How late can a Chris Christie or a Sarah Palin wait before it is too late?

Former Alaska Gov. Sarah Palin waves during a Tea Party Express rally Sept. 5, 2011, in Manchester, N.H.
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Former Alaska Gov. Sarah Palin waves during a Tea Party Express rally Sept. 5, 2011, in Manchester, N.H.
Fox News analyst and former Republican vice presidential nominee Sarah Palin
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With all the speculation about possible late entrants into the Republican nomination race, including N.J. Gov. Chris Christie and Fox News analyst Sarah Palin, we've been asked a lot about the deadlines - how long can a potential candidate wait to be a real candidate?

First, remember we still don't even know for sure when the primaries will be. There remains the chance that some states could move from February to January, and any filing deadlines for the ballots could conceivably move too. But it's more than just legal deadlines - a campaign apparatus has to be there, too.

Late October appears to be the latest someone could get in, gear up, and run in the early states, given all the requirements and needs of a campaign. Iowa doesn't really have a state filing deadline because it's a caucus, a gathering of activists who voice a preference during the meeting. Same with Nevada. The New Hampshire filing period is the first few weeks of November (Nov 18th at the latest) but the law seems to allow them to move it. Florida is October 31st. South Carolina is November 1st and would not likely move with a primary date move.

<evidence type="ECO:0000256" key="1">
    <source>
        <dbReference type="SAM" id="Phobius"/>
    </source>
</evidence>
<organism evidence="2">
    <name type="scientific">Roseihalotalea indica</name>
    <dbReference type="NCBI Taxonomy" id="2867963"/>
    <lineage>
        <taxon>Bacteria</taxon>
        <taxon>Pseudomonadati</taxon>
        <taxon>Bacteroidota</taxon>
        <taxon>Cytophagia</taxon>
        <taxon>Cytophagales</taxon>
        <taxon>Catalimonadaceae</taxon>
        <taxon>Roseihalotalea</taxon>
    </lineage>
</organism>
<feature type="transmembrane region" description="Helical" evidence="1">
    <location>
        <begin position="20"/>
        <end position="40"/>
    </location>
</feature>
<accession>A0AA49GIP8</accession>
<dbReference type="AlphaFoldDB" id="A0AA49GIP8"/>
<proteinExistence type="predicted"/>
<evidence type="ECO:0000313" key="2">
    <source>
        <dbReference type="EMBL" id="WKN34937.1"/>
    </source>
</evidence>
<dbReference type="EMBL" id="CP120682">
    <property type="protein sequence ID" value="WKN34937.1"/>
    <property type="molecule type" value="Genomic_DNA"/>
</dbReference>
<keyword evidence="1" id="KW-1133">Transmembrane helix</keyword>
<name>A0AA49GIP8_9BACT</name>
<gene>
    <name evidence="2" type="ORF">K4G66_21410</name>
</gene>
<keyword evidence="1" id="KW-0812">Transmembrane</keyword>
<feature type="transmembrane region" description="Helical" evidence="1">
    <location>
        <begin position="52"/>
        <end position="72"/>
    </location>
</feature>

But the real issue for a late entrant is of course the campaign machinery itself. Even a well-funded candidate still needs some folks to go and knock on doors, make phone calls, get the message out, champion them in precinct caucuses, to say nothing of cut ads, buy media, raise money (and comply with all the requirements for doing so) develop policy papers and coordinate something as massive as a presidential campaign. Did we mention raise money? That takes some planning, and probably not one that can materialize right at the deadline. Christie or Palin might be able to overcome that in the short-term, but the rest of the field isn't going to give up that organizational edge when the voting comes around.

That said, remember that the bulk of delegates don't get awarded in the early states - in fact, few do. Those states are all about the less tangible - but critical - idea of momentum. Someone gearing up after them would have to compete against at least one other candidate who was already carrying the label of a winner.

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    Anthony Salvanto is CBS News elections director